Software as a service companies, modern software firms often referred to by the acronym “SaaS,” had a tough day in the public markets. The basket of companies, as tracked by Bessemer’s cloud index, dropped 4.49% during regular trading hours.
The losses gave back some of the software industry’s recent gains, advances that had followed a sharp decline in the value of their shares as concerns relating to a COVID-19-induced economy hit the richly valued cohort of companies hard; indeed, at one point earlier in the year, SaaS and cloud companies were down around 38% from the 2020 highs.
Those losses, however, largely proved transitory. A steep rally in SaaS and cloud shares brought their decline from all-time highs (set earlier this year) to just about 10% yesterday afternoon. Then, today, the firms lost over 4%. This puts SaaS and cloud shares in between a correction and a bear market.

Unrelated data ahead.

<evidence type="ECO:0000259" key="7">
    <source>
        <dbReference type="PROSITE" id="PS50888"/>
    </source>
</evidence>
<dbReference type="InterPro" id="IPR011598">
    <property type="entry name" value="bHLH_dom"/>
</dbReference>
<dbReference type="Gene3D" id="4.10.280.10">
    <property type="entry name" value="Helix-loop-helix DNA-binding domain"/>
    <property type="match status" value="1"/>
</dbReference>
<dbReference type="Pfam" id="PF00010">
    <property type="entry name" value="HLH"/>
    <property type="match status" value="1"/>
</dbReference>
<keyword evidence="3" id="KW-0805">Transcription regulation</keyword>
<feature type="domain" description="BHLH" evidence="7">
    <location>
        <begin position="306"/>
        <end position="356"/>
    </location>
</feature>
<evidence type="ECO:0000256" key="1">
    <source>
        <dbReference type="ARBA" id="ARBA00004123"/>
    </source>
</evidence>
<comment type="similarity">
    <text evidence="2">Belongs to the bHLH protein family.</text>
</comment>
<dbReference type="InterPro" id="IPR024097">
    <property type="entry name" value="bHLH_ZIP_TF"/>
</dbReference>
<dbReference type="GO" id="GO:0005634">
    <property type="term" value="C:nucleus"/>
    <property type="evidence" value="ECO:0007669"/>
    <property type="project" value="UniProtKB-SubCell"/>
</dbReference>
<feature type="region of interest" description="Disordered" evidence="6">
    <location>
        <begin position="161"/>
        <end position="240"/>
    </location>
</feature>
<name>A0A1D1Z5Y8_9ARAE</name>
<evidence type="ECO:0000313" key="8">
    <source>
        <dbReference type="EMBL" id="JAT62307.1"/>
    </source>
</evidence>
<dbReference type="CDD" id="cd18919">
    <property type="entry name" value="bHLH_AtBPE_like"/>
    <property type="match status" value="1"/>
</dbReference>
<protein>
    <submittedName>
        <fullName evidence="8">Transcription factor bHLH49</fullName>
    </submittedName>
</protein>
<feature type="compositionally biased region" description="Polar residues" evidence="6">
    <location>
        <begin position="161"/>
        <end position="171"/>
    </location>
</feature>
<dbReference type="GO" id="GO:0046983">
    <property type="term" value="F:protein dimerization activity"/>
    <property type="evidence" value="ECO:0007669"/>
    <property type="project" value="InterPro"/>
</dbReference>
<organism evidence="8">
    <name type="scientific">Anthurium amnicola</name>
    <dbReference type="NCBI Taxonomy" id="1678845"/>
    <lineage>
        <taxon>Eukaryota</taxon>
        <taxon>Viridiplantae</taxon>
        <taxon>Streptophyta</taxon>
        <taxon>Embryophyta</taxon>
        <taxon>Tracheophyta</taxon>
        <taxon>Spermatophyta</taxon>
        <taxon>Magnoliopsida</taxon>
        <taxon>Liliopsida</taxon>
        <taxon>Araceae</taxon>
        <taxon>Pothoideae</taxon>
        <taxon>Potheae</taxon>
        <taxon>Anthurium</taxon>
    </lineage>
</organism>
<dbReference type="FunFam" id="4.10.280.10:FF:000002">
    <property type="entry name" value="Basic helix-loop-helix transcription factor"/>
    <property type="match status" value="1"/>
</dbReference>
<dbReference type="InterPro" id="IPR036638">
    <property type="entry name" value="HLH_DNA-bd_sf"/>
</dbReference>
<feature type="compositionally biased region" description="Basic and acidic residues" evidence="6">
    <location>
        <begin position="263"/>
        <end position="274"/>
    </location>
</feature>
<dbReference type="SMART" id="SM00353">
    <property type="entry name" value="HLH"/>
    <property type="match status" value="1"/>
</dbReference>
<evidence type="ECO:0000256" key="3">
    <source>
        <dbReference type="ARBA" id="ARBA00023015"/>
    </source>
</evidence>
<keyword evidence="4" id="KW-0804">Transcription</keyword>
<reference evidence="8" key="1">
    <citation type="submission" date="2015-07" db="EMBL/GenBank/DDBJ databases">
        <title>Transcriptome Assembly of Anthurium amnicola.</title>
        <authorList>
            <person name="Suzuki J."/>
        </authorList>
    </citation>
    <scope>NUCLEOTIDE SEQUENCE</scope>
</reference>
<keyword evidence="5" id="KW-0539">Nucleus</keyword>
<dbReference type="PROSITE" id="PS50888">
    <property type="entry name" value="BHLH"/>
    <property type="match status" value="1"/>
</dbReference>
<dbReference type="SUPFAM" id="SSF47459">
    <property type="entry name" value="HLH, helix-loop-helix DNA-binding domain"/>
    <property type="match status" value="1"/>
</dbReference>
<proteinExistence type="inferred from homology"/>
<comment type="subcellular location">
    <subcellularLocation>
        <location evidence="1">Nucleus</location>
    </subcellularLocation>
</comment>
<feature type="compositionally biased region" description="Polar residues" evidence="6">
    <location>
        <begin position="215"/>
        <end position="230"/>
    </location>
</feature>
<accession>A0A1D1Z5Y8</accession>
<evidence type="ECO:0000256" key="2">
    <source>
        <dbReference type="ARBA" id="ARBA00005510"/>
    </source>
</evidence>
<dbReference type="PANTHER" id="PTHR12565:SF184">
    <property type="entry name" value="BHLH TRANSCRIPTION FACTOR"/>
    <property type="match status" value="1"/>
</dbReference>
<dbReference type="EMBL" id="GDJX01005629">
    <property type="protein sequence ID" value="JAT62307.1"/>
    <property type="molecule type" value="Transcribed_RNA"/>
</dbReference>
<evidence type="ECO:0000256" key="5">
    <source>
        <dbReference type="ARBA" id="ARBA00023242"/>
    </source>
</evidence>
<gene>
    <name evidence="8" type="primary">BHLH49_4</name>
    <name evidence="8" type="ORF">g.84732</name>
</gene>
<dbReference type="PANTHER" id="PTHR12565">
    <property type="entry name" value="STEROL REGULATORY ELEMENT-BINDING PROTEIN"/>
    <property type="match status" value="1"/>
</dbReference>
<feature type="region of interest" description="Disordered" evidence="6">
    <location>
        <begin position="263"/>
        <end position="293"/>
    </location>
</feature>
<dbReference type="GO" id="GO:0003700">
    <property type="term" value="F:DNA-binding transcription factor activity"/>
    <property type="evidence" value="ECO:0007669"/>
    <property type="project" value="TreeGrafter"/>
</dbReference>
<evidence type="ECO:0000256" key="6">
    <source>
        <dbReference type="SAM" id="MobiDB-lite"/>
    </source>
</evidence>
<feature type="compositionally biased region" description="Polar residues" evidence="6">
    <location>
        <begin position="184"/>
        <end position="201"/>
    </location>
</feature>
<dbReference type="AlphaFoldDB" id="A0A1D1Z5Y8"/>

Earlier today, TechCrunch covered a number of “green shoots” for software companies relating to churn, and some back-of-the-napkin funding data for the month of April thus far. To see SaaS firms drop as sharply as they did right after rings of comedic timing.
The impact of today’s trading was varied. Atlassian fell a modest 2.9%, Dropbox 3.3%, Zuora 5.99% and Slack a sharp 9.54%.
But despite all the worries about churn and changing sentiment, SaaS companies are still richly valued compared to historical norms. How rich? Bessemer notes on its website the companies it tracks in its index were valued at an enterprise value/revenue multiple of 12.9x.
It’s kind enough that SaaS trades on a multiple of revenue, and not EBITDA; to see that revenue multiple sit comfortably above 10 is a gift. So far, however, a durable one. Investors have not lost their shine to SaaS shares, today’s trading notwithstanding.
In broader indices, the day’s damage was less severe, with the Dow Jones Industrial Average falling 2.67%, the S&P 500 falling 3.07% and Nasdaq Composite dropping 3.48%.